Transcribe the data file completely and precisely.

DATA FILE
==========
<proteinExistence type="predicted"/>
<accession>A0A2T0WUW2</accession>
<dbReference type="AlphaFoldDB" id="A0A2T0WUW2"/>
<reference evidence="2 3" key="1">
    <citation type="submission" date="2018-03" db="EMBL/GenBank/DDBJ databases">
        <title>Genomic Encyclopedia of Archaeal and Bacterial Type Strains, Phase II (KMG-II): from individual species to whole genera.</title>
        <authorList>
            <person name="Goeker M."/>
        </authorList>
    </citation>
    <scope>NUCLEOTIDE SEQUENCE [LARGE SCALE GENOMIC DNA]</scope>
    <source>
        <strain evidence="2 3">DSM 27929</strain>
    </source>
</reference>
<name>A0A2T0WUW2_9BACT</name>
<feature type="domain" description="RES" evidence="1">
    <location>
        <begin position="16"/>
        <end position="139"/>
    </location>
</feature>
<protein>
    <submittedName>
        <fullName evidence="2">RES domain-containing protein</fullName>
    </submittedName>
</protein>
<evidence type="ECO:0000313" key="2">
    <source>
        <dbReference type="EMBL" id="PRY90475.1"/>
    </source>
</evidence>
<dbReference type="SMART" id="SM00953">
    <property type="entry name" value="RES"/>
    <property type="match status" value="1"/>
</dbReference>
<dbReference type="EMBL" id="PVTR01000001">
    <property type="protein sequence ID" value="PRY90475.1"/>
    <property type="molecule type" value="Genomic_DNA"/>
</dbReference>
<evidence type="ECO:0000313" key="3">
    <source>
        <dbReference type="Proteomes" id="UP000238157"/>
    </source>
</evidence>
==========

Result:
<proteinExistence type="predicted"/>
<accession>A0A2T0WUW2</accession>
<dbReference type="AlphaFoldDB" id="A0A2T0WUW2"/>
<reference evidence="2 3" key="1">
    <citation type="submission" date="2018-03" db="EMBL/GenBank/DDBJ databases">
        <title>Genomic Encyclopedia of Archaeal and Bacterial Type Strains, Phase II (KMG-II): from individual species to whole genera.</title>
        <authorList>
            <person name="Goeker M."/>
        </authorList>
    </citation>
    <scope>NUCLEOTIDE SEQUENCE [LARGE SCALE GENOMIC DNA]</scope>
    <source>
        <strain evidence="2 3">DSM 27929</strain>
    </source>
</reference>
<name>A0A2T0WUW2_9BACT</name>
<feature type="domain" description="RES" evidence="1">
    <location>
        <begin position="16"/>
        <end position="139"/>
    </location>
</feature>
<protein>
    <submittedName>
        <fullName evidence="2">RES domain-containing protein</fullName>
    </submittedName>
</protein>
<evidence type="ECO:0000313" key="2">
    <source>
        <dbReference type="EMBL" id="PRY90475.1"/>
    </source>
</evidence>
<dbReference type="SMART" id="SM00953">
    <property type="entry name" value="RES"/>
    <property type="match status" value="1"/>
</dbReference>
<dbReference type="EMBL" id="PVTR01000001">
    <property type="protein sequence ID" value="PRY90475.1"/>
    <property type="molecule type" value="Genomic_DNA"/>
</dbReference>
<evidence type="ECO:0000313" key="3">
    <source>
        <dbReference type="Proteomes" id="UP000238157"/>
    </source>
</evidence>